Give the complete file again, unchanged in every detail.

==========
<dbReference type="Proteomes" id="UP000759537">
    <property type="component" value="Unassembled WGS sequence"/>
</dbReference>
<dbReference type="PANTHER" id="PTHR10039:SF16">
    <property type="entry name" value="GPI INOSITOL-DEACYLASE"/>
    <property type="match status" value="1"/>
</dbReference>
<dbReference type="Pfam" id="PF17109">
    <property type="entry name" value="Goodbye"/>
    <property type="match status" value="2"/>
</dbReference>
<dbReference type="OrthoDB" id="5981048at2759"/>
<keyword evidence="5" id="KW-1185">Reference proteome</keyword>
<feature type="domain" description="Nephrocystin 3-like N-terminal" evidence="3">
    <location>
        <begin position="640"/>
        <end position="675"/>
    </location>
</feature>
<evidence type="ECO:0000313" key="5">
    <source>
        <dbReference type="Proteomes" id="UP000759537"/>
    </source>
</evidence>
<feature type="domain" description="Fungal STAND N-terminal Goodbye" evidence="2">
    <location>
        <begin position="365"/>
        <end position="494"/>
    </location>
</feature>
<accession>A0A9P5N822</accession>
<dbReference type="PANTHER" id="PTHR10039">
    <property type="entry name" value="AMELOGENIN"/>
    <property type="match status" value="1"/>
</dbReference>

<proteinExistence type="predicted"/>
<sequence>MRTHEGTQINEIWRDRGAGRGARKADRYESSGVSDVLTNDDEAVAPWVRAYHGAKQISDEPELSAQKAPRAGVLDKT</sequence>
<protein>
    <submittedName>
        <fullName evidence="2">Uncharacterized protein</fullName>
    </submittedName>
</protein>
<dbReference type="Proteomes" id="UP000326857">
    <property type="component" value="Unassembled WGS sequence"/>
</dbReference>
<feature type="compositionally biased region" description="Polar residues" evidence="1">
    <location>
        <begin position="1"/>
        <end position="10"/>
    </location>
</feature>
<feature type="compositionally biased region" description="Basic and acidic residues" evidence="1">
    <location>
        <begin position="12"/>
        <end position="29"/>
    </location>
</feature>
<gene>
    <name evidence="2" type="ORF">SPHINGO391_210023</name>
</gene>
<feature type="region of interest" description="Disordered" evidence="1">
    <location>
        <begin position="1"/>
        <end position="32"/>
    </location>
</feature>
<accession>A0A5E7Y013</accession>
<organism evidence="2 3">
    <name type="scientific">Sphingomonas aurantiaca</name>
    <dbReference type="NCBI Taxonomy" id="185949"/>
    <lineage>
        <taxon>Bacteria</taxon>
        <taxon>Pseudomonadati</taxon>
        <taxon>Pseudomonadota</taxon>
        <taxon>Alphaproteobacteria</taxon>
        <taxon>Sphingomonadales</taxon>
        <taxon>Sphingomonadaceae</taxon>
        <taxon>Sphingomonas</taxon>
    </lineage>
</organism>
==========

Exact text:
<dbReference type="Proteomes" id="UP000759537">
    <property type="component" value="Unassembled WGS sequence"/>
</dbReference>
<dbReference type="PANTHER" id="PTHR10039:SF16">
    <property type="entry name" value="GPI INOSITOL-DEACYLASE"/>
    <property type="match status" value="1"/>
</dbReference>
<dbReference type="Pfam" id="PF17109">
    <property type="entry name" value="Goodbye"/>
    <property type="match status" value="2"/>
</dbReference>
<dbReference type="OrthoDB" id="5981048at2759"/>
<keyword evidence="5" id="KW-1185">Reference proteome</keyword>
<feature type="domain" description="Nephrocystin 3-like N-terminal" evidence="3">
    <location>
        <begin position="640"/>
        <end position="675"/>
    </location>
</feature>
<evidence type="ECO:0000313" key="5">
    <source>
        <dbReference type="Proteomes" id="UP000759537"/>
    </source>
</evidence>
<feature type="domain" description="Fungal STAND N-terminal Goodbye" evidence="2">
    <location>
        <begin position="365"/>
        <end position="494"/>
    </location>
</feature>
<accession>A0A9P5N822</accession>
<dbReference type="PANTHER" id="PTHR10039">
    <property type="entry name" value="AMELOGENIN"/>
    <property type="match status" value="1"/>
</dbReference>

<proteinExistence type="predicted"/>
<sequence>MRTHEGTQINEIWRDRGAGRGARKADRYESSGVSDVLTNDDEAVAPWVRAYHGAKQISDEPELSAQKAPRAGVLDKT</sequence>
<protein>
    <submittedName>
        <fullName evidence="2">Uncharacterized protein</fullName>
    </submittedName>
</protein>
<dbReference type="Proteomes" id="UP000326857">
    <property type="component" value="Unassembled WGS sequence"/>
</dbReference>
<feature type="compositionally biased region" description="Polar residues" evidence="1">
    <location>
        <begin position="1"/>
        <end position="10"/>
    </location>
</feature>
<feature type="compositionally biased region" description="Basic and acidic residues" evidence="1">
    <location>
        <begin position="12"/>
        <end position="29"/>
    </location>
</feature>
<gene>
    <name evidence="2" type="ORF">SPHINGO391_210023</name>
</gene>
<feature type="region of interest" description="Disordered" evidence="1">
    <location>
        <begin position="1"/>
        <end position="32"/>
    </location>
</feature>
<accession>A0A5E7Y013</accession>
<organism evidence="2 3">
    <name type="scientific">Sphingomonas aurantiaca</name>
    <dbReference type="NCBI Taxonomy" id="185949"/>
    <lineage>
        <taxon>Bacteria</taxon>
        <taxon>Pseudomonadati</taxon>
        <taxon>Pseudomonadota</taxon>
        <taxon>Alphaproteobacteria</taxon>
        <taxon>Sphingomonadales</taxon>
        <taxon>Sphingomonadaceae</taxon>
        <taxon>Sphingomonas</taxon>
    </lineage>
</organism>